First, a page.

A majority of the Supreme Court on Tuesday appeared open to adopting a constitutional due process rule that would require an elected state judge to recuse in a case involving the interests of a major campaign donor.
But the justices wrestled with how to craft a standard for deciding when recusal is required, without opening the floodgates to recusal motions or allowing the standard to spill over to affect appointed federal judges — including themselves.
The Court heard arguments in Caperton v. A.T. Massey Coal Co. (pdf), a West Virginia case triggered by state Supreme Court Justice Brent Benjamin’s refusal to recuse in an appeal brought by Massey, whose president sank $3 million into electing Benjamin in 2004. Benjamin ended up casting the deciding vote in favor of Massey, tossing out a $50 million fraud verdict against it.
“We have never confronted a case as extreme as this one before,” Justice John Paul Stevens said at one point — one of several comments during the hour that suggested growing concern by justices about the cloud over state judicial systems created by increasingly costly and politicized election campaigns.
Retired Justice Sandra Day O’Connor, who has become an outspoken critic of state judicial elections, was on hand in the Court for the arguments, as if to check her former colleagues’ temperature on the problem.
“There is a financial arms race in judicial elections throughout the country,” Gibson, Dunn & Crutcher partner Theodore Olson told the justices on behalf of Massey’s adversary in the West Virginia case.
To which Justice David Souter replied, “Oh, I think we all recognize that.”
Justice Anthony Kennedy, often a swing vote, seemed to share that view by the end of the hour. Kennedy recoiled when Mayer Brown partner Andrew Frey, arguing for Massey, said creating a due process right of recusal was wrong. Frey said the Constitution’s due process clause was not intended to protect the reputation of the judiciary.
“But our whole system is designed to ensure confidence in our judgments,” Kennedy said. “And it seems … to me litigants have an entitlement to that under the due process clause.”
Kennedy’s embrace of that entitlement, paired with favorable comments by Stevens, Souter, Stephen Breyer, and Ruth Bader Ginsburg, could form a majority in favor of a recusal rule.
At the same time however, Kennedy seemed frustrated at the prospect of drafting a standard that is specific enough so as not to require recusal at the drop of a hat.
“Disqualification for bias will now become a part of the pretrial process,” Kennedy told Olson. “I’m asking you what your standard is.”
Olson argued that a rule requiring recusal if a donation created a “probability of bias” was both workable and necessary to preserve the integrity of the state judiciary. He cited a brief by the Conference of Chief Justices, representing jurists in all 50 states, which calls for a rule taking into consideration the size and timing of the donation, and interests and relationships of the donor, in determining whether recusal is required.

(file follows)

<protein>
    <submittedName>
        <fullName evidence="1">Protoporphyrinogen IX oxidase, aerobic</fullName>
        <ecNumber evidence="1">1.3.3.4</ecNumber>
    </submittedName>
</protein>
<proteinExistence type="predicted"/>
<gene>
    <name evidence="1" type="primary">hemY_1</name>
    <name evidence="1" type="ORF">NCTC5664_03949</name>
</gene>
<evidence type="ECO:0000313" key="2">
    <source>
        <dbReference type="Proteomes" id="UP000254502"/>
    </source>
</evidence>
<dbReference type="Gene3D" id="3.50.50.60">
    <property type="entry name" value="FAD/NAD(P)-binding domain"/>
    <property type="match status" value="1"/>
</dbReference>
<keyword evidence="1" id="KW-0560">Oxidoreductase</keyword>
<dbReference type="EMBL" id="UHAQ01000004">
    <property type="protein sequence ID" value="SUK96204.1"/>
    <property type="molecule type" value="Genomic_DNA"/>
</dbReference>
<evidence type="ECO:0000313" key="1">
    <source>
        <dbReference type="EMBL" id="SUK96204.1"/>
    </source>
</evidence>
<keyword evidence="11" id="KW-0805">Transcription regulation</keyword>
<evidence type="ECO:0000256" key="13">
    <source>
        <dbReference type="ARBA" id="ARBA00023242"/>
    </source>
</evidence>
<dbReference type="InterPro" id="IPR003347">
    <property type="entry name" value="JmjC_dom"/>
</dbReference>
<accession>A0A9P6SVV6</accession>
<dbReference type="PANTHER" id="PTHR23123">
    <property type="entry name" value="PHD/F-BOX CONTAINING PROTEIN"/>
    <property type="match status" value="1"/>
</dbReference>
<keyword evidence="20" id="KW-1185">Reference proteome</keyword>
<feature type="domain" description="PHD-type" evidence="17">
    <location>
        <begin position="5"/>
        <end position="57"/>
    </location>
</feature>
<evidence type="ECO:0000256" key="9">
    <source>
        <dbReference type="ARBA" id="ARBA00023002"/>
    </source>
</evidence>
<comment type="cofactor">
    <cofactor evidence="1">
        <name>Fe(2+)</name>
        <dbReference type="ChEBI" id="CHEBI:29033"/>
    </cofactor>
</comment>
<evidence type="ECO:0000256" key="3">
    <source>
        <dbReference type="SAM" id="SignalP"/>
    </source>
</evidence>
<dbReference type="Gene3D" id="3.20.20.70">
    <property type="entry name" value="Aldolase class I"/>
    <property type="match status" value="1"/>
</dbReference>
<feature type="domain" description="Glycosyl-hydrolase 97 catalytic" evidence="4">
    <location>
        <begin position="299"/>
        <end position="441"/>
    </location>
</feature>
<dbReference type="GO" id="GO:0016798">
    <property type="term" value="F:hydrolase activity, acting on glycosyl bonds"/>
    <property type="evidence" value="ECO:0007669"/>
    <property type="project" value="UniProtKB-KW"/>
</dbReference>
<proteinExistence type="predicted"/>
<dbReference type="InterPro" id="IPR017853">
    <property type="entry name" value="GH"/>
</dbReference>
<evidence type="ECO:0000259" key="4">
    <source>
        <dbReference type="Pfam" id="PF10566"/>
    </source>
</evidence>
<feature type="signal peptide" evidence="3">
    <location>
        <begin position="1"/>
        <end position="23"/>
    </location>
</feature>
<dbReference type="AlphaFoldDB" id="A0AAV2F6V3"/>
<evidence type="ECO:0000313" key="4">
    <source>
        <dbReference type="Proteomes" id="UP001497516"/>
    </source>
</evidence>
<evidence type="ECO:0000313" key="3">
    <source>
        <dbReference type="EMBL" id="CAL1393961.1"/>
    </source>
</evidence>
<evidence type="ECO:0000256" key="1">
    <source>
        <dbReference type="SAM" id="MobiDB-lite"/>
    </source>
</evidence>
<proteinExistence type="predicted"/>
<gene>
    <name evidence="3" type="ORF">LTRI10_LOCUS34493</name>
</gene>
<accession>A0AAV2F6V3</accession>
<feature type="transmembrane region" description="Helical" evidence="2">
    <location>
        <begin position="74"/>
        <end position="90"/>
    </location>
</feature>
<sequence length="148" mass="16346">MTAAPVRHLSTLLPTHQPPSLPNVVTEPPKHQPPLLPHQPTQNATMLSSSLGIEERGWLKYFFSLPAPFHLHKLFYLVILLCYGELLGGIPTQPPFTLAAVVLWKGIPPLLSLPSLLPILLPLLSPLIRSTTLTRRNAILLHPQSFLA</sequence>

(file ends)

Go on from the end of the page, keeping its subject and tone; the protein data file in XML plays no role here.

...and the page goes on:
When Chief Justice John Roberts Jr. said “probability is a loose term,” Olson replied that the Court has been able to define “probable cause” in the criminal context. In the context of a judicial election, Olson said an “objective observer” test could be applied to decide if a judge is likely to be biased.
But Frey said the standard would be limitless, especially if it considered whether the judge owed “a debt of gratitude” to the donor. By that standard, state judges could be indebted to a newspaper or a political figure for an endorsement, while federal judges could be said to be indebted to the president who appointed them.
On that point and others, the oral argument occasionally veered toward the personal. Justice Antonin Scalia, who was the sharpest critic of a recusal standard during the hour, said to Olson at one point, “You’ve been around Washington a long time. How far do you think gratitude goes in the general political world?”
Scalia also seized on the problem a recusal standard could pose for federal judges — and justices.
Noting that he was appointed to the Supreme Court by President Ronald Reagan, Scalia said he might be deemed to have the same level of gratitude to Reagan as the West Virginia judge might have to his benefactor. “[Reagan] had a lot of issues coming before me,” Scalia said. Olson answered that with life tenure, federal judges would not be viewed as beholden to their appointing president in the same way that an elected judge would be to a large donor.
Roberts also raised a hypothetical which, whether he knew it or not, cut close to the bone for Olson, the former George W. Bush solicitor general who counts many of the justices as his friends.
Roberts asked whether it would be grounds for recusal if a judge and a lawyer appearing before him were “very close friends” or “were at each other’s weddings.”
Olson replied that was an impractical standard. “If that was a basis for a recusal, you would have to be recusing all the time.”
According to published reports at the time, Kennedy attended Olson’s Napa Valley wedding in 2006.